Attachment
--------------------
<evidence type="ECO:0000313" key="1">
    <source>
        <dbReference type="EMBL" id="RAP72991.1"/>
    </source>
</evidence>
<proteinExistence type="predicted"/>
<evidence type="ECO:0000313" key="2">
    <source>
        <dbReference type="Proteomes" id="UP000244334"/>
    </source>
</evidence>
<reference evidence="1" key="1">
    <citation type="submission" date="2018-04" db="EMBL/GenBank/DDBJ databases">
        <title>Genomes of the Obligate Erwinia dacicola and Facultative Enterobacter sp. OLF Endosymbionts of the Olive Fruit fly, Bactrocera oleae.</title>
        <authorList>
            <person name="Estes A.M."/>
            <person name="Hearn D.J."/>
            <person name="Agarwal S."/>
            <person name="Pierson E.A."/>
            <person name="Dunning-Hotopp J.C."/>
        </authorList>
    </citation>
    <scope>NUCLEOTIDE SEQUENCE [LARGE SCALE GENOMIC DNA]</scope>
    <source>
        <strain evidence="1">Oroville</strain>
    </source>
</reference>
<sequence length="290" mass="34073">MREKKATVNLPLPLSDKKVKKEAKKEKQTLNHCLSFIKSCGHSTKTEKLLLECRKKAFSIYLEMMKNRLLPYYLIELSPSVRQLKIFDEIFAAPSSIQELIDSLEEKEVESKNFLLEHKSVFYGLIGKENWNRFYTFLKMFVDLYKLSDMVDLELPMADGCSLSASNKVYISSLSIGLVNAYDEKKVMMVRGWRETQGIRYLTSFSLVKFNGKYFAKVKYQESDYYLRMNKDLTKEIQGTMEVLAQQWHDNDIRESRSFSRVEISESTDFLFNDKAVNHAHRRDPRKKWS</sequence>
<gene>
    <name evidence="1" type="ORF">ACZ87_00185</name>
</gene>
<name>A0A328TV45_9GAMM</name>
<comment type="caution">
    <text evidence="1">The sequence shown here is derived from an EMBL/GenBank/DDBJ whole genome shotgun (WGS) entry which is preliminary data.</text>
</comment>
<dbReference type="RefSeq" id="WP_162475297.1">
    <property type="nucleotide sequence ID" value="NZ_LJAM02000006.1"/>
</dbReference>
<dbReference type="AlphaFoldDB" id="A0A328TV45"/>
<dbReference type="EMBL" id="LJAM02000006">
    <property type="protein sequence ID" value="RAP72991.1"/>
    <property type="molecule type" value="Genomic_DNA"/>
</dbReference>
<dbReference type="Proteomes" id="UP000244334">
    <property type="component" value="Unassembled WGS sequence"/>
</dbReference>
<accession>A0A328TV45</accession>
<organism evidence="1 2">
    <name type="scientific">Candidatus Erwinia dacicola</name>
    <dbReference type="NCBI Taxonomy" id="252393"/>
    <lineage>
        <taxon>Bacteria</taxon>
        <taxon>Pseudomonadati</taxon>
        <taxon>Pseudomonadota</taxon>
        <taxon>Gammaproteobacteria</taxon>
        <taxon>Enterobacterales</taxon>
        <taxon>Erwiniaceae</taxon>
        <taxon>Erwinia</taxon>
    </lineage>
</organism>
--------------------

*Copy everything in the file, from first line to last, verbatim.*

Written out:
<evidence type="ECO:0000313" key="1">
    <source>
        <dbReference type="EMBL" id="RAP72991.1"/>
    </source>
</evidence>
<proteinExistence type="predicted"/>
<evidence type="ECO:0000313" key="2">
    <source>
        <dbReference type="Proteomes" id="UP000244334"/>
    </source>
</evidence>
<reference evidence="1" key="1">
    <citation type="submission" date="2018-04" db="EMBL/GenBank/DDBJ databases">
        <title>Genomes of the Obligate Erwinia dacicola and Facultative Enterobacter sp. OLF Endosymbionts of the Olive Fruit fly, Bactrocera oleae.</title>
        <authorList>
            <person name="Estes A.M."/>
            <person name="Hearn D.J."/>
            <person name="Agarwal S."/>
            <person name="Pierson E.A."/>
            <person name="Dunning-Hotopp J.C."/>
        </authorList>
    </citation>
    <scope>NUCLEOTIDE SEQUENCE [LARGE SCALE GENOMIC DNA]</scope>
    <source>
        <strain evidence="1">Oroville</strain>
    </source>
</reference>
<sequence length="290" mass="34073">MREKKATVNLPLPLSDKKVKKEAKKEKQTLNHCLSFIKSCGHSTKTEKLLLECRKKAFSIYLEMMKNRLLPYYLIELSPSVRQLKIFDEIFAAPSSIQELIDSLEEKEVESKNFLLEHKSVFYGLIGKENWNRFYTFLKMFVDLYKLSDMVDLELPMADGCSLSASNKVYISSLSIGLVNAYDEKKVMMVRGWRETQGIRYLTSFSLVKFNGKYFAKVKYQESDYYLRMNKDLTKEIQGTMEVLAQQWHDNDIRESRSFSRVEISESTDFLFNDKAVNHAHRRDPRKKWS</sequence>
<gene>
    <name evidence="1" type="ORF">ACZ87_00185</name>
</gene>
<name>A0A328TV45_9GAMM</name>
<comment type="caution">
    <text evidence="1">The sequence shown here is derived from an EMBL/GenBank/DDBJ whole genome shotgun (WGS) entry which is preliminary data.</text>
</comment>
<dbReference type="RefSeq" id="WP_162475297.1">
    <property type="nucleotide sequence ID" value="NZ_LJAM02000006.1"/>
</dbReference>
<dbReference type="AlphaFoldDB" id="A0A328TV45"/>
<dbReference type="EMBL" id="LJAM02000006">
    <property type="protein sequence ID" value="RAP72991.1"/>
    <property type="molecule type" value="Genomic_DNA"/>
</dbReference>
<dbReference type="Proteomes" id="UP000244334">
    <property type="component" value="Unassembled WGS sequence"/>
</dbReference>
<accession>A0A328TV45</accession>
<organism evidence="1 2">
    <name type="scientific">Candidatus Erwinia dacicola</name>
    <dbReference type="NCBI Taxonomy" id="252393"/>
    <lineage>
        <taxon>Bacteria</taxon>
        <taxon>Pseudomonadati</taxon>
        <taxon>Pseudomonadota</taxon>
        <taxon>Gammaproteobacteria</taxon>
        <taxon>Enterobacterales</taxon>
        <taxon>Erwiniaceae</taxon>
        <taxon>Erwinia</taxon>
    </lineage>
</organism>